Greyson Fox is not a stranger to heartbreak—nor is he the sum of all the rumors spread about him, well, some of them anyway. He is most definitely a man who never stays around for a relationship and so the permanent bachelor moniker he’s gained is one that assuredly applies. But there are reasons that Greyson has shielded his heart and the loss of both parents and the one man he ever truly loved were responsible for the many bricks in the wall he’s built over the years. So what was it about a chance encounter with a ginger haired younger man that has left Greyson not only oddly dissatisfied with casual sex, but also a sense of having lost something that could have been special? Did that one night so long ago have that much effect on him?
Greyson is about to find out the answers to all those nagging questions. His business partner has hired a new batch of dancers and among the group is the very same man who left such an impression on Greyson so long ago. But if the cold shoulder he is getting from the gorgeous dancer is any indication of what he can expect, that ship may have sailed and Greyson is damned if he is going to let it get away without a fight.
I fear I may be in the minority with this book. First off, I feel I should address the trigger warnings at the end of the blurb. The warnings ended up being rather confusing to me primarily because the very minor and brief incidences they referred to were basically short lived, sketchily described, and glossed over quickly. I understand why the author chose to put the warnings in, but again they seemed to indicate some huge events that really never were fully described or took up much time in the story. In fact, that is probably my main complaint with this entire novel—that the story was told to us with large amounts of passive prose that described what had happened or was happening without engaging the reader in the action. We “heard” about the things that affected Greyson in his early years rather than experience them with him. We heard about what happened to Samuel, but never really got to see it first hand, nor were we directly involved in the situations as they played out. Instead, we were given some minor details after the fact. As a result, the story was slow, with long passages where I wanted to move on and get to the meat of the story, rather than just hear about it.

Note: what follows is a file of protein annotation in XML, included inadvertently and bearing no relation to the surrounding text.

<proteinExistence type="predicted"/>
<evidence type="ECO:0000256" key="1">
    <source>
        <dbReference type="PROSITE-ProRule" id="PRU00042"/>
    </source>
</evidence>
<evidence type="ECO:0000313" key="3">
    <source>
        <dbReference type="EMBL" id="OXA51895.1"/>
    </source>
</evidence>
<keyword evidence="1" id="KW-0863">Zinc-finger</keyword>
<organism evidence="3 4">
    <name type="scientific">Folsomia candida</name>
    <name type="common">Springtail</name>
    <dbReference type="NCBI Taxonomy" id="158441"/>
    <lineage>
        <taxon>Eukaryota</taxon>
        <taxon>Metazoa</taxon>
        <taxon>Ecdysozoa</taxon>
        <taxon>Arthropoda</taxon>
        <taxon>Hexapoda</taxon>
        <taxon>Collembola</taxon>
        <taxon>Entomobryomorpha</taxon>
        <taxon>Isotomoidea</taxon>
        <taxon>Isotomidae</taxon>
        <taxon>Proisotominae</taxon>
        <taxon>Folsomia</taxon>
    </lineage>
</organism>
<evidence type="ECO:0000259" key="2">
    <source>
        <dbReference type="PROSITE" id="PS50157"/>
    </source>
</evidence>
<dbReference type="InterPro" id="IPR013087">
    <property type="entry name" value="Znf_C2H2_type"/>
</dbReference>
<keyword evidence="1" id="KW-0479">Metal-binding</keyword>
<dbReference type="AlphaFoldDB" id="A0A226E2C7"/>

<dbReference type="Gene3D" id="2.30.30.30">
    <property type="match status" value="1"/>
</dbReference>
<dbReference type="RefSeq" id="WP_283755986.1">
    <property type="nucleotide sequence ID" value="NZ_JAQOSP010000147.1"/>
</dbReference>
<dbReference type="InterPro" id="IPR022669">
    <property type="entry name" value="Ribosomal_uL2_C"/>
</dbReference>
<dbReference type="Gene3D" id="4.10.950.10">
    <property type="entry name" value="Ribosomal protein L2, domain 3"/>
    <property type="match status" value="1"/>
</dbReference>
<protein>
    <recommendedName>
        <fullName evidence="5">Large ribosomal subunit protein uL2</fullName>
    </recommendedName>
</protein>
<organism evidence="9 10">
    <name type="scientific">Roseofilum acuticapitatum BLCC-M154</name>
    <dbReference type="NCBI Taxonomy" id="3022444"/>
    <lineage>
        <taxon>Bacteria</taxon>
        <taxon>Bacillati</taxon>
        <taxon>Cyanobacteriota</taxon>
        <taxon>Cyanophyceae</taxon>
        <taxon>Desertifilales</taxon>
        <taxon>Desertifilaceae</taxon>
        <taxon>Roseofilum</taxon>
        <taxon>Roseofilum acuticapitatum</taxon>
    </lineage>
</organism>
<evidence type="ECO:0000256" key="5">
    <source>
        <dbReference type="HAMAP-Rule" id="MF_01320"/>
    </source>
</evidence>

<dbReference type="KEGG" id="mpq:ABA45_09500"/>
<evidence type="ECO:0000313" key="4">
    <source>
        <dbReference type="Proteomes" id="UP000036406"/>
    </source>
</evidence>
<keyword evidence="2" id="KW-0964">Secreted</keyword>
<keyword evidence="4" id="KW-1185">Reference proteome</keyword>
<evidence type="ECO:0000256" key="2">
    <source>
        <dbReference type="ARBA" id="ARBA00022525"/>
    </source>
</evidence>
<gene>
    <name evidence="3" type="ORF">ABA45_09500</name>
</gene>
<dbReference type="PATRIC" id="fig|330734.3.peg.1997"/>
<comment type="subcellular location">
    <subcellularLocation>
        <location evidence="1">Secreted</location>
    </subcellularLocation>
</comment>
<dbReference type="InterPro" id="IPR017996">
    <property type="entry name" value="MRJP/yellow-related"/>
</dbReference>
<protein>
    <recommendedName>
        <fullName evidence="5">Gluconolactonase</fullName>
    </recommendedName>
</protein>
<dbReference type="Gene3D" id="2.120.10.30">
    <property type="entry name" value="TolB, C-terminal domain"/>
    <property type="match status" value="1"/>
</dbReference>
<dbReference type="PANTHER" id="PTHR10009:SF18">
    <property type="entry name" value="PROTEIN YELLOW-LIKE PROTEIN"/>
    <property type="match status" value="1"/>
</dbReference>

Th second big issue is the span of time covered in this book. From Greyson’s past, which took up a good portion of the story, we leapt into the present where suddenly Greyson is extremely wealthy and while I understood where some of the money came from, the scope of that wealth was left unexplored. For instance, how he had opened so many clubs and got to be such a successful businessman was unexplained and felt a bit contrived as a result. After all, the last time we had seen Greyson in the first half of the novel he was dirt poor and worried that his lover was paying for everything. Where was his journey to who he was today? It got left behind and, as a result, made the story feel forced and disjointed. When you couple that with the idea that a one night stand, Samuel, suddenly turns up right there in the club Greyson happens to live above and you have a story that was just too neatly put together to be realistic at all. Then we had the sudden story arc involving human sex trafficking and the threat it posed to Samuel and honestly my head was about to explode.
‘Where is the story’ is a mantra I seemed to keep repeating over and over to myself while reading this book. I wanted there to be a heap more interaction between Samuel and Greyson before they conveniently fell into each other’s arms and declared their love. I liked the idea that we got a glimpse of where Greyson came from and the scars the death of his former lover left on him, but even that relationship went from zero to ninety in a short time and the fact that it began with Greyson essentially being hit on at the grave sites of his deceased parents was a bit strange. The entire story felt hollow with no sense of real connection between any of the characters.
There was so much potential in this novel. I actually liked Greyson and understood why he kept his heart under wraps, but the almost immediate thaw and instant love he felt for Samuel without ever really getting to know him was just too implausible for a guy who had spent years loving and leaving them, so to speak. I really think if the author had taken more time to develop the characters and establish the personal relationships that existed within the group, it would have made for an incredibly entertaining novel where I really felt connected and invested in what was happening to both Greyson and Samuel. I think this author has some real ability to create a good novel, but there needs to be more focus on developing the story lines more fully. Unfortunately, Greyson Fox, was a miss for me.